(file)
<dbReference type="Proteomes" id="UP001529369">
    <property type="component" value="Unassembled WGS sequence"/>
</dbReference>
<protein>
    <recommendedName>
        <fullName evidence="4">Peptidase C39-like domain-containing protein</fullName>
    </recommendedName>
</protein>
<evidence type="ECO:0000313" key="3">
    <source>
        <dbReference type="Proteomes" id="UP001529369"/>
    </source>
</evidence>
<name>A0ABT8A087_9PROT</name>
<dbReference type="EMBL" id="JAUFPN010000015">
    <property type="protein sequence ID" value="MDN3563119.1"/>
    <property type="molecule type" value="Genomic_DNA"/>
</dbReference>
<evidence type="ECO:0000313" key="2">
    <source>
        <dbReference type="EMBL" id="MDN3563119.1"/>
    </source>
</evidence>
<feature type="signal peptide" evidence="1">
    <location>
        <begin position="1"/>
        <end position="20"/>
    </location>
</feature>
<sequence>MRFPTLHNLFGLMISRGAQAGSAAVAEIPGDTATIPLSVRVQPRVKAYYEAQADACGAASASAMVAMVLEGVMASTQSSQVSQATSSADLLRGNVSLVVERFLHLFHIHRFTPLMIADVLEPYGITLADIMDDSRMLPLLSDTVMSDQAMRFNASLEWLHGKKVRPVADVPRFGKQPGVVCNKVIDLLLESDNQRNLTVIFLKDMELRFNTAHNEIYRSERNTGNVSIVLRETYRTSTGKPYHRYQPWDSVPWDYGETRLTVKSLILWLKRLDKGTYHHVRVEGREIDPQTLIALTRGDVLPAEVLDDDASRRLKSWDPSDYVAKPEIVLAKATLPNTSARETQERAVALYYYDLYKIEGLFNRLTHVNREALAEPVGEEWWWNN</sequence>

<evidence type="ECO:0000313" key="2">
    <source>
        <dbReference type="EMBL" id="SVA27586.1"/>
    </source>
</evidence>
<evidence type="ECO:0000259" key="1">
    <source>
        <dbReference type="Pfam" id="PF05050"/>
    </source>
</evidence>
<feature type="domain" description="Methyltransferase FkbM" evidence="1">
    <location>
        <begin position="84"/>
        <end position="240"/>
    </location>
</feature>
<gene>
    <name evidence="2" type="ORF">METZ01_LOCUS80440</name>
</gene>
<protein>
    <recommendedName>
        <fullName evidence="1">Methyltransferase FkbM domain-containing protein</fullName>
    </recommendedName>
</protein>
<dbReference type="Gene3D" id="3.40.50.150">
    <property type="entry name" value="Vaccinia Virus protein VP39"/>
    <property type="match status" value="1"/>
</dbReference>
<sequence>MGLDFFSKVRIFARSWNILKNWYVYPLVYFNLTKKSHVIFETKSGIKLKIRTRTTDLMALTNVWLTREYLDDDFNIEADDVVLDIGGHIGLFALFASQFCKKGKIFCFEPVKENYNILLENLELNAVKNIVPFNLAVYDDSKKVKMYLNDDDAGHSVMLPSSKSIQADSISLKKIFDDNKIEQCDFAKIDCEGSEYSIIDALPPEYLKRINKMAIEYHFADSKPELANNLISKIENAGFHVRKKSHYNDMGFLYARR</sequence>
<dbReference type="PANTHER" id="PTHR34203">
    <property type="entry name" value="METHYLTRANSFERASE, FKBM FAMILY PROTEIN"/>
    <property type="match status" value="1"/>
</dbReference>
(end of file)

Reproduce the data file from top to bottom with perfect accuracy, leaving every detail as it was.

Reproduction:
<dbReference type="Proteomes" id="UP001529369">
    <property type="component" value="Unassembled WGS sequence"/>
</dbReference>
<protein>
    <recommendedName>
        <fullName evidence="4">Peptidase C39-like domain-containing protein</fullName>
    </recommendedName>
</protein>
<evidence type="ECO:0000313" key="3">
    <source>
        <dbReference type="Proteomes" id="UP001529369"/>
    </source>
</evidence>
<name>A0ABT8A087_9PROT</name>
<dbReference type="EMBL" id="JAUFPN010000015">
    <property type="protein sequence ID" value="MDN3563119.1"/>
    <property type="molecule type" value="Genomic_DNA"/>
</dbReference>
<evidence type="ECO:0000313" key="2">
    <source>
        <dbReference type="EMBL" id="MDN3563119.1"/>
    </source>
</evidence>
<feature type="signal peptide" evidence="1">
    <location>
        <begin position="1"/>
        <end position="20"/>
    </location>
</feature>
<sequence>MRFPTLHNLFGLMISRGAQAGSAAVAEIPGDTATIPLSVRVQPRVKAYYEAQADACGAASASAMVAMVLEGVMASTQSSQVSQATSSADLLRGNVSLVVERFLHLFHIHRFTPLMIADVLEPYGITLADIMDDSRMLPLLSDTVMSDQAMRFNASLEWLHGKKVRPVADVPRFGKQPGVVCNKVIDLLLESDNQRNLTVIFLKDMELRFNTAHNEIYRSERNTGNVSIVLRETYRTSTGKPYHRYQPWDSVPWDYGETRLTVKSLILWLKRLDKGTYHHVRVEGREIDPQTLIALTRGDVLPAEVLDDDASRRLKSWDPSDYVAKPEIVLAKATLPNTSARETQERAVALYYYDLYKIEGLFNRLTHVNREALAEPVGEEWWWNN</sequence>

<evidence type="ECO:0000313" key="2">
    <source>
        <dbReference type="EMBL" id="SVA27586.1"/>
    </source>
</evidence>
<evidence type="ECO:0000259" key="1">
    <source>
        <dbReference type="Pfam" id="PF05050"/>
    </source>
</evidence>
<feature type="domain" description="Methyltransferase FkbM" evidence="1">
    <location>
        <begin position="84"/>
        <end position="240"/>
    </location>
</feature>
<gene>
    <name evidence="2" type="ORF">METZ01_LOCUS80440</name>
</gene>
<protein>
    <recommendedName>
        <fullName evidence="1">Methyltransferase FkbM domain-containing protein</fullName>
    </recommendedName>
</protein>
<dbReference type="Gene3D" id="3.40.50.150">
    <property type="entry name" value="Vaccinia Virus protein VP39"/>
    <property type="match status" value="1"/>
</dbReference>
<sequence>MGLDFFSKVRIFARSWNILKNWYVYPLVYFNLTKKSHVIFETKSGIKLKIRTRTTDLMALTNVWLTREYLDDDFNIEADDVVLDIGGHIGLFALFASQFCKKGKIFCFEPVKENYNILLENLELNAVKNIVPFNLAVYDDSKKVKMYLNDDDAGHSVMLPSSKSIQADSISLKKIFDDNKIEQCDFAKIDCEGSEYSIIDALPPEYLKRINKMAIEYHFADSKPELANNLISKIENAGFHVRKKSHYNDMGFLYARR</sequence>
<dbReference type="PANTHER" id="PTHR34203">
    <property type="entry name" value="METHYLTRANSFERASE, FKBM FAMILY PROTEIN"/>
    <property type="match status" value="1"/>
</dbReference>